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Oakwood Hills residents voice concerns about power plant project

Published: Tuesday, July 22, 2014 11:16 p.m. CDT • Updated: Wednesday, July 23, 2014 1:08 p.m. CDT
Caption
(Kyle Grillot - kgrillot@shawmedia.com)
Community members listen as Conrad Anderson, senior director of engineering for Enventure Partners, answers questions about the proposed Oakwood Hills power plant Tuesday during an open house on the project in Crystal Lake. Oakwood Hills will host a zoning hearing on the project at 6:30 p.m. Thursday at the Crystal Lake Holiday Inn at 800 S. Route 31.
Caption
(Kyle Grillot - kgrillot@shawmedia.com)
Twenty-five-year Oakwood Hills resident Laura Gaspardo (right), and seven-year resident Mary Altrock (left) talk with Enventure Partners employees as they answers questions about the proposed Oakwood Hills power plant. Gaspardo, who earned her master’s degree in environmental studies with a specialization in sustainable development and policy, is concerned about the impact the plant will have on the surrounding communities.

CRYSTAL LAKE –The first public presentation of a proposed $450 million power plant was mostly met with concern and resistance from residents wanting to put a stop to the project before it progresses any further.

Representatives from joint project managers Enventure Partners and Northland Power set up informational stations at the Crystal Lake Holiday Inn on Tuesday for a four-hour open house designed to answer questions on water usage, pollution concerns and environmental effects the 430-megawatt, natural gas plant would have on the area.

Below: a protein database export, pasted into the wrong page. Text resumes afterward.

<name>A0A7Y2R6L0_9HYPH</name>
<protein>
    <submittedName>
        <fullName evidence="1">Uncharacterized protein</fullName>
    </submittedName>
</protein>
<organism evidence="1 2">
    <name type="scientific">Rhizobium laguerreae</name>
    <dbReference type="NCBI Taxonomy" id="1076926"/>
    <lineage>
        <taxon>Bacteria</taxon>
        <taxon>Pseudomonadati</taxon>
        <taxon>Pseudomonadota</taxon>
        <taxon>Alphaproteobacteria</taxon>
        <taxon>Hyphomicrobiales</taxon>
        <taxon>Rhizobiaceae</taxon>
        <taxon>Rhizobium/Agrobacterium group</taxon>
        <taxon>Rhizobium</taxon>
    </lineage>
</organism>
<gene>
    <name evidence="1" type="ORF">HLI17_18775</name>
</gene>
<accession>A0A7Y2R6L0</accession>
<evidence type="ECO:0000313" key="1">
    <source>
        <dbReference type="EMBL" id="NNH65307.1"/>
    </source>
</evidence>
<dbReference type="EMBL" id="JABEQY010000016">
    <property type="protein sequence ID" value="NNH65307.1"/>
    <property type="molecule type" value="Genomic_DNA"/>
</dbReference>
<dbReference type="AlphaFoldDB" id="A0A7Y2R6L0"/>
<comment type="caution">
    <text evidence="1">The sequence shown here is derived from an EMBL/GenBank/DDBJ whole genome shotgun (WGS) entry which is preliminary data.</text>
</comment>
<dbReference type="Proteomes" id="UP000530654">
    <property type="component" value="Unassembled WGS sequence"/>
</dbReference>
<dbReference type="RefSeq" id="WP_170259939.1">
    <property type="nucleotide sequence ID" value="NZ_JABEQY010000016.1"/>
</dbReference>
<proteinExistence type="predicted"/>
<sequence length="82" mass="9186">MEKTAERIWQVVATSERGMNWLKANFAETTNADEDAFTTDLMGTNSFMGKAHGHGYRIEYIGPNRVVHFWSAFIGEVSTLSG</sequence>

Information on water usage plans, minimal noise and “negligible” pollutant and chemical emissions did little to ease the fear and anger of many residents.

“Everything looks nice, but I’m still very, very afraid,” said Oakwood Hills resident Kate Bieschke, who teaches at Prairie Grove Junior High. “My concerns were heard, but they were not addressed. It’s not that we’re trying to be negative but many people are afraid and still can’t get a handle on what’s really true.”

Opposition quickly grew after most residents heard about the project for the first time earlier in the month. A “Stop the Oakwood Hills Power Plant” Facebook page has more than 720 likes while an online fundraising campaign has brought in more than $4,100 in three days for potential attorney fees in fighting the project.

Project engineer Conrad Anderson said water usage is a chief concern for many residents, which is why a plan is being developed to use “gray” water from sewage treatment plants to help with the 1.5 million gallons of water per day the plant will need for cooling. The plan calls for 65 percent of the water source to come from treatment plants in the beginning and gradually increase to 100 percent as the capacity of those plants increase.

Information provided also detailed the community education center that will be part of the plant, the safety features such as the continuous flow of natural gas instead of storage of flammable materials that increases chances for explosions and the beautification of the site to prevent the plant from becoming an eyesore.